FP: What are the recent developments in terms of the discoveries in declassified Soviet documents, the major archival findings since 1991?


Velikanova: Studies that focused on mass terror showed such magnitude of tragedy that even now we can’t give an exact total numbers of victims. But now they are more realistic than in Alexander Solzhenitsyn’s or Robert Conquest’s books. 681,692 people were executed in 1937-38; 3,778,234 were sentenced for counter-revolutionary activities from 1930 to 1953. We learned from the archival sources that mass repressions started in the 1920s and Lenin personally SIGNED cruel orders to kill innocent hostages and priests. The leading Russian archivist and scholar Oleg Khlevniuk summarized recently that up to 50 million people suffered from Stalinist politics and its consequences.

This total estimate embraces another number that became re-examined: the cost of World War II for Russia, 26.6 million people. Studies in famines brought documented numbers of losses: 1921- 6 million, 1932-33 - 4-5 million in Ukraine and 1 million in Kazakhstan, 1947 – about 2 million. But of course not only statistics were revised. Newly available documents of the Politburo and other high organs, which involve the correspondence of the party leaders, dissect the mechanism of power, motivations and priorities in decision making. We know these people who ruled Russia much better now. While reading these transcripts, I was impressed by the primitive language, poor vocabulary and grammar, and disrespect to the opponent.

Economic historians can study the contribution of slave labor in the Gulag to the socialist economy. Social historians study the cases of mass resistance. De-classified statistical and economical information allows to promote not only political and economic history, but everyday studies. Archives of Comintern and on foreign relations add new knowledge not only to the history of Russia, but to the history of other countries. In fact, the archival revolution has changed the agenda of problems that structured Soviet studies after the WWII. New directions and venues of research became available.

But the archival revolution had not only academic but also a human dimension. One of the important engines in the archival rush in the 1990s was natural human desire to know about fathers and grandfathers who vanished in the Stalin’s prisons and camps. Relatives up to the 1990s did not know where and when their beloved ended their lives and where they were buried. In the 1990s, the ritual spontaneously emerged in St. Petersburg, when people placed the mourning wreaths on the water of the Neva river near the building of the Big House – nickname of the city headquarters of the security organs. Behind this ritual is the city old horrible legend that in the 1930s the water there often became bloody red. According to persisting rumors, many executions were conducted in the basement of the building and the corpses of the victims were processed by the stonebreaker machine established there and connected by the sewage with the Neva. This legend is found in the archives and paralleled by oral folklore.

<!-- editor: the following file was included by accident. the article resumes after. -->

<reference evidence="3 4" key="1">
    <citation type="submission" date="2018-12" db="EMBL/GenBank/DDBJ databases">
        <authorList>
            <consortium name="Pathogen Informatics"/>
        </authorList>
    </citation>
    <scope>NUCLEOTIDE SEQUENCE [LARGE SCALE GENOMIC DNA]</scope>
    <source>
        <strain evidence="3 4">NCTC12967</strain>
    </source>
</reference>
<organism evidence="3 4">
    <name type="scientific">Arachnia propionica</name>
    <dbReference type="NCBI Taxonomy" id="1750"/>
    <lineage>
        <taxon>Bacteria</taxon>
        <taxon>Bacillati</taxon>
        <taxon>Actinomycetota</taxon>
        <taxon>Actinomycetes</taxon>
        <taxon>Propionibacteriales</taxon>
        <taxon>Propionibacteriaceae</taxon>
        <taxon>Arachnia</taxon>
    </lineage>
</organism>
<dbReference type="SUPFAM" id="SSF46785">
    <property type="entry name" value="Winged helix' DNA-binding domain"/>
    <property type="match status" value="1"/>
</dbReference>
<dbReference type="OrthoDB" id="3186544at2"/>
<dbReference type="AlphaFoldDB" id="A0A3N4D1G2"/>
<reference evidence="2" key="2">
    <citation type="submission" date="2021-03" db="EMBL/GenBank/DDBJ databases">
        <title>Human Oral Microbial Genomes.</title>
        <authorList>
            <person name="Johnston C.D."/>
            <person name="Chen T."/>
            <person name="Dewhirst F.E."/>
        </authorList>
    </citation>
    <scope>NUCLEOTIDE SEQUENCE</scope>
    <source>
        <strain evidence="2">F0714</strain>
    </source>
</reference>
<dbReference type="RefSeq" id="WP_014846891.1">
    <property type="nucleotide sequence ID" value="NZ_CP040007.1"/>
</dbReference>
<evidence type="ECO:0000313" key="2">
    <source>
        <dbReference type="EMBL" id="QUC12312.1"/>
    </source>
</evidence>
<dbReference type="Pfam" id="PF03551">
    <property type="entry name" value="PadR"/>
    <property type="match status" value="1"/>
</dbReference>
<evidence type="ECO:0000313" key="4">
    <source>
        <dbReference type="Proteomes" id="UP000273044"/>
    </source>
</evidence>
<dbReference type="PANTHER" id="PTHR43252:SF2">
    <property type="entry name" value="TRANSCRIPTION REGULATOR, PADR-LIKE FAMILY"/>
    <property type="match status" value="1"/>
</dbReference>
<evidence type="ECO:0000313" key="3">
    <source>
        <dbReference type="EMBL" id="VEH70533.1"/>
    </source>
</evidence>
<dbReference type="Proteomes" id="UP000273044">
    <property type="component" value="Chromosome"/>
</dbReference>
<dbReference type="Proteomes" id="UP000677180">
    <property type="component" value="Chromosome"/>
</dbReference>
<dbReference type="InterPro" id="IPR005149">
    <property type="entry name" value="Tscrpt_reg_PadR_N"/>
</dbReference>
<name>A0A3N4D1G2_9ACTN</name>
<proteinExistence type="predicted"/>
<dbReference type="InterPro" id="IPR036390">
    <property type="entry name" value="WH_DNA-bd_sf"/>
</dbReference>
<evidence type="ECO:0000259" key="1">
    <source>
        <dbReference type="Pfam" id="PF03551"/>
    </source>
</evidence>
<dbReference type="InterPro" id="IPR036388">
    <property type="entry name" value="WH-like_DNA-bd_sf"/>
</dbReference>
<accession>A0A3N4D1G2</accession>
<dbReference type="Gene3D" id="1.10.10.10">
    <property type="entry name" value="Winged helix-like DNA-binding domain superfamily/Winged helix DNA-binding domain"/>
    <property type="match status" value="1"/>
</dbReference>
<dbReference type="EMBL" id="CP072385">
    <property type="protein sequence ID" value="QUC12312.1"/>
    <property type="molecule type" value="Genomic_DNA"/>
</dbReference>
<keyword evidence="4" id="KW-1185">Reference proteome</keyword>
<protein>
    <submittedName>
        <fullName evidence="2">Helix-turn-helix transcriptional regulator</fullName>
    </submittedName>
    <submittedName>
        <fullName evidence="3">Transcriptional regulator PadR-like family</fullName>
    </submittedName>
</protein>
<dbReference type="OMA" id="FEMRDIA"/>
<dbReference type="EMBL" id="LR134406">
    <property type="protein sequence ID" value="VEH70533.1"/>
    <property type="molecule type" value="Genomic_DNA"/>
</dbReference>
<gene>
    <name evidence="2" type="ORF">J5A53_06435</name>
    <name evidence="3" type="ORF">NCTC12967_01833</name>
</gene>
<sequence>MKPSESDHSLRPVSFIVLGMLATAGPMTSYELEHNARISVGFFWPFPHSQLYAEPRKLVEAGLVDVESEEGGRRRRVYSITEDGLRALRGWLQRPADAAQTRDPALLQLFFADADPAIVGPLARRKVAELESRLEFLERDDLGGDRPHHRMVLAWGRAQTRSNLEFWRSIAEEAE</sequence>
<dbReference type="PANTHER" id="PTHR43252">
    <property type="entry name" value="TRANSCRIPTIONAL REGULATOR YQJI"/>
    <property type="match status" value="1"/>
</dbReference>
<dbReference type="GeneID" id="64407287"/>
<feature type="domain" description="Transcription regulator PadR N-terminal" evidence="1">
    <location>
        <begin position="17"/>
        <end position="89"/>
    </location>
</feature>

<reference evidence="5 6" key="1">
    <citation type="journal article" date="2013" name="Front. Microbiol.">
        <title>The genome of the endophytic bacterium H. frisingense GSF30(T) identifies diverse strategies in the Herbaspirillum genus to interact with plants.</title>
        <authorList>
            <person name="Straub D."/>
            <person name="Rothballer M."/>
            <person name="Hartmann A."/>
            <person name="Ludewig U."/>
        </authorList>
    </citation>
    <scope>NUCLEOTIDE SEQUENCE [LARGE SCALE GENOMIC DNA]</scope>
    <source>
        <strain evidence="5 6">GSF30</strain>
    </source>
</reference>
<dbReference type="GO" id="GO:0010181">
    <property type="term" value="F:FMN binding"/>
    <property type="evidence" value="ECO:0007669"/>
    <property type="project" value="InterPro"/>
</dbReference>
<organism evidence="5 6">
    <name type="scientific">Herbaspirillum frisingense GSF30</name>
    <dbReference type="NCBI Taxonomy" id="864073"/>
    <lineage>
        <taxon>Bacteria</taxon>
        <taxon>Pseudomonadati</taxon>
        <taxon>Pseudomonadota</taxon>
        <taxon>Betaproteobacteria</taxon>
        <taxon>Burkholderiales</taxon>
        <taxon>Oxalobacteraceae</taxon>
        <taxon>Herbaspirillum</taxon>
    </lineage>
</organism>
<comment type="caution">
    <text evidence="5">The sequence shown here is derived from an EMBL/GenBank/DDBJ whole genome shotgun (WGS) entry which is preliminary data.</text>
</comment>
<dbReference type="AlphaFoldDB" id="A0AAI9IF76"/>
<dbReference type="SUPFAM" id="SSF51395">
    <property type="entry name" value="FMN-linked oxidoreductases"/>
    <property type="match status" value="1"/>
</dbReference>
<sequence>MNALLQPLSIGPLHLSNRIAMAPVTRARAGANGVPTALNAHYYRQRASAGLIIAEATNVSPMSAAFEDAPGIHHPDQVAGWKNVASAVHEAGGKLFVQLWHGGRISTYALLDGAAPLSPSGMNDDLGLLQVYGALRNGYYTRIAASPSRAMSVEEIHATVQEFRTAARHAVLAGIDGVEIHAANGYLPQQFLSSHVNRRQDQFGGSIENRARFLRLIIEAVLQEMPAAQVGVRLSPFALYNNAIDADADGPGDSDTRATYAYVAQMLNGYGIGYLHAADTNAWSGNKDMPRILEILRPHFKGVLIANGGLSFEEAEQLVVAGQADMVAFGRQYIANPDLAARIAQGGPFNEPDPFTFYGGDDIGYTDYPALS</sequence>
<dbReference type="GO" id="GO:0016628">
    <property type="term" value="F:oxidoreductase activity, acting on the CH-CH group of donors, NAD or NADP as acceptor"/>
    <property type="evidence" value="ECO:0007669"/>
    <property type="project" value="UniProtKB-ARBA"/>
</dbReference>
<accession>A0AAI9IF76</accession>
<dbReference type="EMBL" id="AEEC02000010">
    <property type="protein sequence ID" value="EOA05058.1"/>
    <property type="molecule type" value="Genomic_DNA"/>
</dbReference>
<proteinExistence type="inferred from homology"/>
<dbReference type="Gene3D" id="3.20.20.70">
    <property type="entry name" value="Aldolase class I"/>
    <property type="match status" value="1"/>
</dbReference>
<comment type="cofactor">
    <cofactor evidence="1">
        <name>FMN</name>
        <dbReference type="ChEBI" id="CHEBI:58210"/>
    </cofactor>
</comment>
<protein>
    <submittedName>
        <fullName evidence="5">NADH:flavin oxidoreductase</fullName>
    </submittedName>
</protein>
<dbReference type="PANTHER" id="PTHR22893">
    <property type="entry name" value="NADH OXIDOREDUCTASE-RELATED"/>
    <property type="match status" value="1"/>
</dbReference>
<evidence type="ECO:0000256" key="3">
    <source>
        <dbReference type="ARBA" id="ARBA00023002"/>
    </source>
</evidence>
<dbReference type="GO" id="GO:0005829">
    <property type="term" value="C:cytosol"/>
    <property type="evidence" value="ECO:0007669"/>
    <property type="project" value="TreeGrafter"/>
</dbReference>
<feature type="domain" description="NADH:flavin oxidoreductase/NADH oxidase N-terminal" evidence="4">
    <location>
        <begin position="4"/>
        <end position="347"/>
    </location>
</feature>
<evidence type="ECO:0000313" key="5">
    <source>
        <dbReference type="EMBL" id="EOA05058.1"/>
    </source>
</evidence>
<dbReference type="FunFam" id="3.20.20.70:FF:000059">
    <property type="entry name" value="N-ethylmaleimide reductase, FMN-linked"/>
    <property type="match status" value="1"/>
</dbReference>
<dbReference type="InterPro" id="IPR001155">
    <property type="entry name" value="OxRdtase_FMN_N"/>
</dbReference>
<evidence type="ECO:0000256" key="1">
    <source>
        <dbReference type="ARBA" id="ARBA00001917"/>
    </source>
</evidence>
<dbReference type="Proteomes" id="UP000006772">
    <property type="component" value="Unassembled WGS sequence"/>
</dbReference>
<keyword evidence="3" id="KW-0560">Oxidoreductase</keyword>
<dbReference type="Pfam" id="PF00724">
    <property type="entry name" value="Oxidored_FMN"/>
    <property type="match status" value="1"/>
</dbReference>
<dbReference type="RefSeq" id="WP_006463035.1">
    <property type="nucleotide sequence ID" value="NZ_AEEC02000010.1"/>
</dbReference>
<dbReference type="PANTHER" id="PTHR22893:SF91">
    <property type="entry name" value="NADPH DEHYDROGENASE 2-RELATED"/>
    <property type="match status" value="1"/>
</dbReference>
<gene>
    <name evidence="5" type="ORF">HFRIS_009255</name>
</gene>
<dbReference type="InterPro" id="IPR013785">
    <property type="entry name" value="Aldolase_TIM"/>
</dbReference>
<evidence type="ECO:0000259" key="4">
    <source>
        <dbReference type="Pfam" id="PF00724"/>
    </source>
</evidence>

The “archival rush” resulted in mass judicial re-habilitation and publications of local Books of Memory – lists of the victims names. Many places of secret burials of the victims were identified and commemorated now.


FP: What is something you found in the archives that startled you or that you found very significant?


Velikanova: All historians were in state of euphoria after the opening of the archives. I remember my own feelings. It was September 1991 when, after the failure of the anti-Gorbachev coup and the dissolution of the Communist party, I was sitting day after day in the St. Petersburg Party archive. The country was in chaos, heating did not work. Hungry and cold, I was working on my dissertation on Lenin cult. Official campaigns documents were available, but I was mostly interested in how ordinary people perceived the leader. For years I could not find materials on that. Routinely, I continued ordering file by file, following the catalogue which lacked both description and titles. And suddenly, materials that I had been so vigorously seeking, started to arrive: summaries of the secret police about public reactions on Lenin’s death; hundreds of Party summaries on popular moods.

The archivists, without waiting for instructions from above, had started to release materials that had been classified for decades. You can imagine my delight. I was among the first historians who discovered that the state policy of surveillance over the population in the USSR had resulted in a huge body of documents on public moods, comparable only with similar documentation by the Nazis. They are unique as they allow us to hear authentic human voices from the past. Our reflections about the mentality of peasants, or popular opinions of urbanites received finally formal documented foundation. My three books are based on these materials.